The whole-pig-on-a-spit cookout is a time-tested tribe-pleaser that combines ceremony, group participation and an appeal to our barbaric sensibilities. But whole-hog hootenannies and luau kaluas are passé in the face of a radical leave-no-flesh-behind concept that a new breed of chefs and butchers practices with unconventional cuts and innovative preparations. This waste-not philosophy uses every inch of the animal anatomy and keys on winning diners’ hearts and minds with hearts and brains.
Some restaurants simply prep the pig-on-a-spit party for you: Call ahead to Frontier in Chicago or The Cannibal in New York, opened in 2011 and 2012, respectively, and they’ll offer a range of creatures. Goat, lamb and pig are popular at both venues, and Frontier will even prepare a chicken-stuffed alligator, smoked and roasted whole to order.
Other whole-animal purveyors are intent on distinguishing individual cuts of the animal from one another. This style of diverse preparations is the signature of the nose-to-tail program at Resto, the Cannibal’s adjacent sister restaurant. Order a lamb at Resto, and the animal will arrive as a deconstruction in courses: Its liver a pâté with green apple mostarda, its heart a tartare with pickled mustard seeds, its neck a ragù with spaccatelle pasta, its shoulder a confit with Brussels sprouts. “The lamb brain has been the showstopper as of late,” says the owner Christian Pappanicholas. The brain is fried, a crunchy counterpart to the soft scrambled egg–stuffed lamb head. And yes, Resto will serve you the entire animal. “Every piece that’s coming to the restaurant is getting served on the table,” Pappanicholas explains. “If we’re gonna take that animal, it’s just a matter of respect that we’re gonna use the whole thing and treat it properly.”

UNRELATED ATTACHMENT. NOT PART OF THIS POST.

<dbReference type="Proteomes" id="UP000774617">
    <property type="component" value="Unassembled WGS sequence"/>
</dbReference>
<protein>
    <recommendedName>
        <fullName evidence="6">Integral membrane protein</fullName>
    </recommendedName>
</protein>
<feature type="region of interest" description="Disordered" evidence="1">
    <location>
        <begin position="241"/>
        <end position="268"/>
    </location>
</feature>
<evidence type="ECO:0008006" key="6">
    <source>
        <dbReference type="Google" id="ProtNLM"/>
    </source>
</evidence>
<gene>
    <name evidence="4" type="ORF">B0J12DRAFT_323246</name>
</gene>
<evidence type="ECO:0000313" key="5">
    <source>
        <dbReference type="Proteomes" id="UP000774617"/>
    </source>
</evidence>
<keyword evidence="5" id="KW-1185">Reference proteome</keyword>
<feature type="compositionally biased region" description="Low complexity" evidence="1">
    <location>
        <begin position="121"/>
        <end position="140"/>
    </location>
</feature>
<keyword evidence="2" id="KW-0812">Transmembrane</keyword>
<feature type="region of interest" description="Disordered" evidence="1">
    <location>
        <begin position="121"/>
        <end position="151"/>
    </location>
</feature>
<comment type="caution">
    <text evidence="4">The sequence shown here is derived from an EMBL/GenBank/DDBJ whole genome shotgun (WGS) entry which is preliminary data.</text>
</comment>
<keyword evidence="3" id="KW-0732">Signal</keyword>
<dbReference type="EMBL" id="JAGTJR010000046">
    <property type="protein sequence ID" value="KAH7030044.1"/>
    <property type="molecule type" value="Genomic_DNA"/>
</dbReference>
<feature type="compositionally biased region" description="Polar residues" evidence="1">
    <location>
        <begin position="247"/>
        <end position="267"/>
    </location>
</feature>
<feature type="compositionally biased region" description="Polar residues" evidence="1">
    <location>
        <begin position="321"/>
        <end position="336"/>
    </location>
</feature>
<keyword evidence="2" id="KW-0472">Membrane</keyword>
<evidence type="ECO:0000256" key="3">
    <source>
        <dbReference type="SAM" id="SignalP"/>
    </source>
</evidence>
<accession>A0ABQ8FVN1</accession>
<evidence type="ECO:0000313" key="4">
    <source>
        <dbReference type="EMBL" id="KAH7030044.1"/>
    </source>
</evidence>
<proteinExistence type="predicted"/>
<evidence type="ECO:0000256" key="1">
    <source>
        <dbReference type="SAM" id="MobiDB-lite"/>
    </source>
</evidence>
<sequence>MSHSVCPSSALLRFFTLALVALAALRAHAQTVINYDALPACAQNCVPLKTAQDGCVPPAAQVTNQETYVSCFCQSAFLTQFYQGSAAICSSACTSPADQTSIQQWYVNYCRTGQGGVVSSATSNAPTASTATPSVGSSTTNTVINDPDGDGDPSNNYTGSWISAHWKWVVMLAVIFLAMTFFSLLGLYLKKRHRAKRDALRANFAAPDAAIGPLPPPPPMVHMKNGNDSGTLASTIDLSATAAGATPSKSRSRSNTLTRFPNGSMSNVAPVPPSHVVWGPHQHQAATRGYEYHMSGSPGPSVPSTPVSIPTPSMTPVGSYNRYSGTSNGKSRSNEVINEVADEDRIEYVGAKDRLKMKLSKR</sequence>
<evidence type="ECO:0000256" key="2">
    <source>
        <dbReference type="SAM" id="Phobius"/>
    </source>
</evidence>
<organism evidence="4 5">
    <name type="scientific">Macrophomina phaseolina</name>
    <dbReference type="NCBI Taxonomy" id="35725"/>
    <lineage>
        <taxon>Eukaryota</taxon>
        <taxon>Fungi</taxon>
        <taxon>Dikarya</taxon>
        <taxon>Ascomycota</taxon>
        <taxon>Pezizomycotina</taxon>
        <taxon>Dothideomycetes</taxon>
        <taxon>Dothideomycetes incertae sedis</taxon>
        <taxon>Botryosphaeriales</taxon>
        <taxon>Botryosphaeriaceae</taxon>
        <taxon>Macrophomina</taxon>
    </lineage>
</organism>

Adventurous home cooks can still get their head in the whole-animal game too. Cleaver & Co., a New Orleans butcher shop (employees pictured) that opened in 2012, purchases whole animals directly from local farmers. Owner Seth Hamstead proudly proclaims he has no need for a Dumpster—every scrap is used, even if it ends up as dog food or bone broth or beef-tallow soap. Hamstead says that using the whole animal allows him to isolate some of the best cuts: Few local meat processors, he says, offer “the flatiron, the shoulder tenders, the chuck eyes.”
Cleaver & Co. lists 30-odd available cuts on a chalkboard each day. “Most people come in, they maybe recognize five,” Hamstead says. He loves introducing customers to unfamiliar parts of a familiar animal. Thinking of making a pot roast? Hamstead recommends passing on the typical chuck or rump and opting instead for a neck roast. “The neck is absolutely delicious,” he says. “As long as you have time to let it braise for four hours, it blows any chuck out of the water.” Hungry for a strip steak? Cleaver & Co. suggests the flatiron—a long, flat muscle next to a cow’s shoulder blade. Fast to cook and rich in flavor, Hamstead says it’s the second-most tender cut of beef. Who says you can’t teach an old cow new tricks?